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Question: Accounting for 5'/3' Bias in DESeq 2
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gravatar for Jakub
20 months ago by
Jakub30
United Kingdom
Jakub30 wrote:

I didn't find an answer to this searching the forums. I have RNASeq samples with 5'/3' biases that are unevenly distributed amongst the samples. Some of my conditions have more samples with the bias, some less - the reason for these biases is almost certainly different levels of RNA sample fragmentation or other differences in sample prep (PS: I realise that this is not a good start). This makes DESeq2 call DE amongst the bias distributions.

What is the best method for accounting for this variation in an objective way: the RUV package, adding 5'/3' calculated bias ratios to the GLM (e.g. from Picard), using residuals? Any opinions would be greatly appreciated.

Many thanks, J

 

ADD COMMENTlink modified 20 months ago by Ryan C. Thompson6.1k • written 20 months ago by Jakub30
3
gravatar for Ryan C. Thompson
20 months ago by
The Scripps Research Institute, La Jolla, CA
Ryan C. Thompson6.1k wrote:

I've recently seen a paper that presents a metric meant to account for the integrity of each transcript/gene in each sample: http://bmcbioinformatics.biomedcentral.com/articles/10.1186/s12859-016-0922-z

They describe an adjustment that removes the dependency between this "transcript integrity number" and the logCPM of each gene by fitting a loess curve and then subtracting that curve out (see figure 6), and they demonstrate that their adjustment reduces the number of (presumed) false positives in a differential expression test. However, in the paper they implement their adjustment by modifying the counts directly. Instead, I would recommend you use the adjustment to compute an offset matrix, since it's important for edgeR and DESeq2 to have access to the raw counts so they can accurately account for the counting uncertainty.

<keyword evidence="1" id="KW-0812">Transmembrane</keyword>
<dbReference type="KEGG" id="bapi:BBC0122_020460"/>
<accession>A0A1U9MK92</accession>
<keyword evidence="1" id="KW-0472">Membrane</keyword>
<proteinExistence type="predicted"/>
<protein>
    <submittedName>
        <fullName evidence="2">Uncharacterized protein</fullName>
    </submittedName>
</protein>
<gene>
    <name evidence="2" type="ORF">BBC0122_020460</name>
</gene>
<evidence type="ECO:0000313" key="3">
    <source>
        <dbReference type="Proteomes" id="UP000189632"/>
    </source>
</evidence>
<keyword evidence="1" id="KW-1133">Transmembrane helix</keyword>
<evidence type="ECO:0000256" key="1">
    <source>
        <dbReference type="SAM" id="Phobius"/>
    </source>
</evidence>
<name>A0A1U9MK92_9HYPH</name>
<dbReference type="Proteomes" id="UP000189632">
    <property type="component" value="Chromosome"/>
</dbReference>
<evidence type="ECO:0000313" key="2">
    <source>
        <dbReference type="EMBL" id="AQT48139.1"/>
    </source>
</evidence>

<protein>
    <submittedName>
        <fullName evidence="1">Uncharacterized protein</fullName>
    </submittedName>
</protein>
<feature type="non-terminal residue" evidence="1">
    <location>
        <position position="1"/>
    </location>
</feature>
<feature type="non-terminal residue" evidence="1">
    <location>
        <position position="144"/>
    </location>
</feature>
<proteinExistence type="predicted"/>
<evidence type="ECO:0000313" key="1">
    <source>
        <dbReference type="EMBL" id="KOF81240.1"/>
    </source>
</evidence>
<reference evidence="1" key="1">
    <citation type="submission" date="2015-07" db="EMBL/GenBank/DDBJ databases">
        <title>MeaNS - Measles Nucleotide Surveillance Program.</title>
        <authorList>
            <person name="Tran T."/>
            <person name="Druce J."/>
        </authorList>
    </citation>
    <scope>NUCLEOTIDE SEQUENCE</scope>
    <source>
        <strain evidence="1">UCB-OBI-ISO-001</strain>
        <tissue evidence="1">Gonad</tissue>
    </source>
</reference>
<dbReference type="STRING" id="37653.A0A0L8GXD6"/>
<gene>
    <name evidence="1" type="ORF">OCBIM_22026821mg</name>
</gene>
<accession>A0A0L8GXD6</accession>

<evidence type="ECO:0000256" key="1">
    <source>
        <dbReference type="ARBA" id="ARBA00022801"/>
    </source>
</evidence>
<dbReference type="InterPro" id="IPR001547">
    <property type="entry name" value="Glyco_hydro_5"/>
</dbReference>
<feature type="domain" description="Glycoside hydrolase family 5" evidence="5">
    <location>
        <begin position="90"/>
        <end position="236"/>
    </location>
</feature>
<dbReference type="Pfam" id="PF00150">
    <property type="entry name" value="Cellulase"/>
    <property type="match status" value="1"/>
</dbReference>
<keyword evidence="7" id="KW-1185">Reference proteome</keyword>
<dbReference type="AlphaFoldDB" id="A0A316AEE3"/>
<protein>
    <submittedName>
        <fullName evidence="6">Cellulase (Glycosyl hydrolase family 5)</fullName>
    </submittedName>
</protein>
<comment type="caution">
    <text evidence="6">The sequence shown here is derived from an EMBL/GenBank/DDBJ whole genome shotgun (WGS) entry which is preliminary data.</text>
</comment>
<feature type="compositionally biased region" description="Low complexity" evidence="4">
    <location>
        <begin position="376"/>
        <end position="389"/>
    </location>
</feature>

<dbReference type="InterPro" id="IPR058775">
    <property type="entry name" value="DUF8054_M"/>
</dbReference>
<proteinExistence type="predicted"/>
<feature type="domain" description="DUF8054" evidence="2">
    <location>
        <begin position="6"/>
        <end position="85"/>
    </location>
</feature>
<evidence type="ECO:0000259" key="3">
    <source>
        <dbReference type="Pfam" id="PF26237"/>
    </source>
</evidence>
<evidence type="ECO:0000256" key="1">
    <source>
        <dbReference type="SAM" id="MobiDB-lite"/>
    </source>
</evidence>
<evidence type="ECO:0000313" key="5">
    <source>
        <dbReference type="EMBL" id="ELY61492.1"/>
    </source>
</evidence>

ADD COMMENTlink modified 19 months ago • written 20 months ago by Ryan C. Thompson6.1k

Thanks!

I've done exactly this and computed TINs for each gene, and performed the loess regression. I now have the raw logcounts and corrected logcounts. I guess I am not clear in my head which value is best to use in a normFactor offset matrix, before normalising each row to a geometric mean of 1 as described in the vignette.

  • difference in absolute values, i.e. 10^corrected-10^raw
  • difference in log values, i.e. (corrected-raw)
  • difference in % abs values, i.e. 10^corrected/10^raw

PS: I used % values as absolute differences can be negative and the matrix has to be positive and the package authors explicitly warn against using log differences.

ADD REPLYlink modified 19 months ago • written 19 months ago by Jakub30

Looking at the documentation, I see DESeq2 uses a matrix of "normalization factors" on the scale of the raw counts rather than a GLM offset matrix. The raw counts are divided by the normalization factors to get the normalized counts. So if normcounts = rawcounts / normfactors, then normfactors = rawcounts / normcounts. So compute that, then normalize the geometric mean of each row to 1 as described in the DESeq2 manual, and store these norm factors in the DESeqDataSet object. Finally, you'll need to run estimateSizeFactors, since the TIN normalization only normalizes within samples and you still need to normalize between samples. After that, you should be able to run through your standard DESeq2 pipeline and have it use your TIN-derived normalization factors.

(Mike, please correct me if I got anything wrong here.)

ADD REPLYlink written 19 months ago by Ryan C. Thompson6.1k

Sounds right.

If you want to correct for library size on top of normalization factors, pass the normFactors matrix (with row-wise geometric means around 1) to the normMatrix argument of estimateSizeFactors:

normMatrix: optional, a matrix of normalization factors which do not
          control for library size.... Providing ‘normMatrix’ will estimate
          size factors on the count matrix divided by ‘normMatrix’ and
          store the product of the size factors and ‘normMatrix’ as
          ‘normalizationFactors’.
ADD REPLYlink written 19 months ago by Michael Love15k
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gravatar for Michael Love
20 months ago by
Michael Love15k
United States
Michael Love15k wrote:

It's hard to predict how the 5'/3' bias will affect the counts, although it's reasonable to expect that it will. 

I'd recommend either SVAseq or RUVseq, either of which will be able to pick up on systematic differences (including this bias) that affect the counts across many rows. 

The only situation where these packages can't help you -- and I'm not sure any computational method can -- is if the 5'/3' bias is perfectly confounded with the condition.

ADD COMMENTlink modified 20 months ago • written 20 months ago by Michael Love15k
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